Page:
18:50 | 12/ 10/ 2006 

MOSCOW, October 12 (RIA Novosti) – Russia’s natural resources minister will head a delegation on October 24-26 to examine the results of environmental inspections into the Sakhalin II oil and gas project in the country’s Far East.

The vast hydrocarbon project, led by Anglo-Dutch oil major Shell, has met with strong opposition from environmental groups and authorities over accusations of inadequate safety, massive volumes of waste disposal, seismic threats, erosion, and threats to marine life. The Ministry of Natural Resources withdrew a key permit for the project in September.

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Houston Chronicle: Lawyer in BP case ordered to turn over evidence

Oct. 11, 2006, 6:50PM
By ANNE BELLI
Copyright 2006 Houston Chronicle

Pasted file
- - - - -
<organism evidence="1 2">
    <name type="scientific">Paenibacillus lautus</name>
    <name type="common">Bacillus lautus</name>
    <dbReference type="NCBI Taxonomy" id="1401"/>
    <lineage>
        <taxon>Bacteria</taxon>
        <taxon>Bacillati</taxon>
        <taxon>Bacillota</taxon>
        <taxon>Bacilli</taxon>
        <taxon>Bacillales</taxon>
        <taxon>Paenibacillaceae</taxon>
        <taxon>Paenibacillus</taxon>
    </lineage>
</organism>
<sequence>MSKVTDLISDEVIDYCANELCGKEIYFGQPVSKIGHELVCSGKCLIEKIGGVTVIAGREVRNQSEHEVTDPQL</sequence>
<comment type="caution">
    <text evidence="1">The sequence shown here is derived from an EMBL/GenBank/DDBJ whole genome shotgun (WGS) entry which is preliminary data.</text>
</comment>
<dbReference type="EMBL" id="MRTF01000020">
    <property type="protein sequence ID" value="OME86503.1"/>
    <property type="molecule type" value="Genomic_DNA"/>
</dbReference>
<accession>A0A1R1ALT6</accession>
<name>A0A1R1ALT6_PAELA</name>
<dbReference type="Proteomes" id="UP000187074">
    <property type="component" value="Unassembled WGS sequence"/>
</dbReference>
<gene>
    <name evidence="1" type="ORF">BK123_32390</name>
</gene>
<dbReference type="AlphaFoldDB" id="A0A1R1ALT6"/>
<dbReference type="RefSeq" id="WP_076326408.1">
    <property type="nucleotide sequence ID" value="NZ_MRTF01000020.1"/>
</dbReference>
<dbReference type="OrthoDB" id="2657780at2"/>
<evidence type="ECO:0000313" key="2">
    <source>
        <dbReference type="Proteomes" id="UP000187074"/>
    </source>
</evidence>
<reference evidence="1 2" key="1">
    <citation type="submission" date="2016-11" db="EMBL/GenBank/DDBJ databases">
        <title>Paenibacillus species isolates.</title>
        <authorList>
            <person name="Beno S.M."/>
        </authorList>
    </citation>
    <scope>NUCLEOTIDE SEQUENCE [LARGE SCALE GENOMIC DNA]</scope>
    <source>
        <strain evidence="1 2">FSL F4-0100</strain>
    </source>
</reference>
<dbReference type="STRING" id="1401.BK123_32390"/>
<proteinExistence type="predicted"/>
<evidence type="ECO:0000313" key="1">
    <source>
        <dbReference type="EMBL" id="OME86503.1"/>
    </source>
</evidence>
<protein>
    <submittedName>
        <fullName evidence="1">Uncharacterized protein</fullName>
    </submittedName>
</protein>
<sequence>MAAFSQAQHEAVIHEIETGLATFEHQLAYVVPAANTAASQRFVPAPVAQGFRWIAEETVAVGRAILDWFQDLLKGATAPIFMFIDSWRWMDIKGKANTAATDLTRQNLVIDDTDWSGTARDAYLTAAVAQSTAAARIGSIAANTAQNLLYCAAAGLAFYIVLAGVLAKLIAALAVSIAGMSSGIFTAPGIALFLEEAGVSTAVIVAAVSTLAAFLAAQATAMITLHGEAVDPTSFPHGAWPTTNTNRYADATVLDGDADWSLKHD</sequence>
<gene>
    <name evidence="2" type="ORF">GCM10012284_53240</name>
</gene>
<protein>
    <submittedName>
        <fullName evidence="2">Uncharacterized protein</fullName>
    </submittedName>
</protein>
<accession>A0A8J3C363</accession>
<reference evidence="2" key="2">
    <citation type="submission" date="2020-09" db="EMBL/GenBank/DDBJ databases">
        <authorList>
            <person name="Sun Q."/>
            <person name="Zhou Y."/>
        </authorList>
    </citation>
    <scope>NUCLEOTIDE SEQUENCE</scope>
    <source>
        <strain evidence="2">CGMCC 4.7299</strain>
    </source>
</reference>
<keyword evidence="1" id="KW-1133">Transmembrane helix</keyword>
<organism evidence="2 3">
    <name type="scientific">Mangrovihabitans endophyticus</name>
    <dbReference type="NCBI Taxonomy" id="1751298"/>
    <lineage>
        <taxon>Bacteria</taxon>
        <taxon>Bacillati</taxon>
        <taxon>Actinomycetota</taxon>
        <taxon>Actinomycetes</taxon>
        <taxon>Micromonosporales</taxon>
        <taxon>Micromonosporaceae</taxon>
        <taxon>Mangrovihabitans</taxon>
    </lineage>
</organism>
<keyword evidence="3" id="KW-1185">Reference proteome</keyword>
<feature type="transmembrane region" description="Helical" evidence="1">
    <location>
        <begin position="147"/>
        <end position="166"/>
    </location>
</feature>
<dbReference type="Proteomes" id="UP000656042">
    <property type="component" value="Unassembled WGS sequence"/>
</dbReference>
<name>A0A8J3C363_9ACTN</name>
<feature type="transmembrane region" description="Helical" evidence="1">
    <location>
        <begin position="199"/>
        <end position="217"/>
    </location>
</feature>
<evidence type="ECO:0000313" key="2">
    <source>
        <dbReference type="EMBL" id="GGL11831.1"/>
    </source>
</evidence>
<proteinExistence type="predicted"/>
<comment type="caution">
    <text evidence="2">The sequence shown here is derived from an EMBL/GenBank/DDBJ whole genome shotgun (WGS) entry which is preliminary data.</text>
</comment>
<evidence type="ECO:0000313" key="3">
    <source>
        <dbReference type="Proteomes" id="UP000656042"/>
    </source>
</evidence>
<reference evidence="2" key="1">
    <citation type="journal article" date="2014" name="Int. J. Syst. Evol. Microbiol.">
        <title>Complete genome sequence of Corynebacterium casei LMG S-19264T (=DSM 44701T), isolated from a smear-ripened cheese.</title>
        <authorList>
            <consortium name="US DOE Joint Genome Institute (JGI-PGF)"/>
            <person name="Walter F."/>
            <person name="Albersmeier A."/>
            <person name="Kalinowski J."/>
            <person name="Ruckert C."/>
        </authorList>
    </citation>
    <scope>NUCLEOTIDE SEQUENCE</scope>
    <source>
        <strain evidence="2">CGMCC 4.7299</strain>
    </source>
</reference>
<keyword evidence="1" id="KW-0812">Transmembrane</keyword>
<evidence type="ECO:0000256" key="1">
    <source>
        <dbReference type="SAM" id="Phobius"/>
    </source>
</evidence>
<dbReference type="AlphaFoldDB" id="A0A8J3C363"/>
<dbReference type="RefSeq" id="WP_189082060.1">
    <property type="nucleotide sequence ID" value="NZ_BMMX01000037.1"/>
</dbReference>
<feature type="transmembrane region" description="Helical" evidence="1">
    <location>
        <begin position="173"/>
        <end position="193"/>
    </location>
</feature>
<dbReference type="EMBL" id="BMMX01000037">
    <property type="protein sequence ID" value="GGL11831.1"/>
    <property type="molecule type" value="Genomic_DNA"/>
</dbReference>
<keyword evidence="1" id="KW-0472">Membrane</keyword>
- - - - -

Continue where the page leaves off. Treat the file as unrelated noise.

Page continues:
Suggesting that the criminal probe into BP is gaining momentum, federal prosecutors this week issued a wide-ranging subpoena to a lawyer representing a woman whose parents died in the 2005 blast at the company’s Texas City refinery, the lawyer said today.

Brent Coon of Beaumont said the U.S. attorney’s office in Houston has ordered him to turn over all of the evidence he has gathered so far — dozens of depositions and hundreds of thousands of documents — in preparation for a November trial in state court.

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Reuters: UPDATE 1-Safety woes may halt 2 Norway oilfields

OSLO, Oct 12 (Reuters) – Norway’s Petroleum Safety Authority will halt production on the Snorre and Draugen oilfields on the Norwegian continental shelf because of inadequate lifeboat standards, Bergens Tidende newspaper reported on Thursday.

But Anglo-Dutch oil group Shell (RDSa.L: Quote, Profile, Research) said the Draugen oilfield it runs in the Norwegian Sea was still producing and voiced confidence it would meet safety obligations to upgrade its lifeboats without halting output.

Geir Haug, a Shell spokesman, said the safety authority had denied a request by Shell to continue to produce at Draugen while it addressed the lifeboat problems, but the company was confident it would not have to stop production.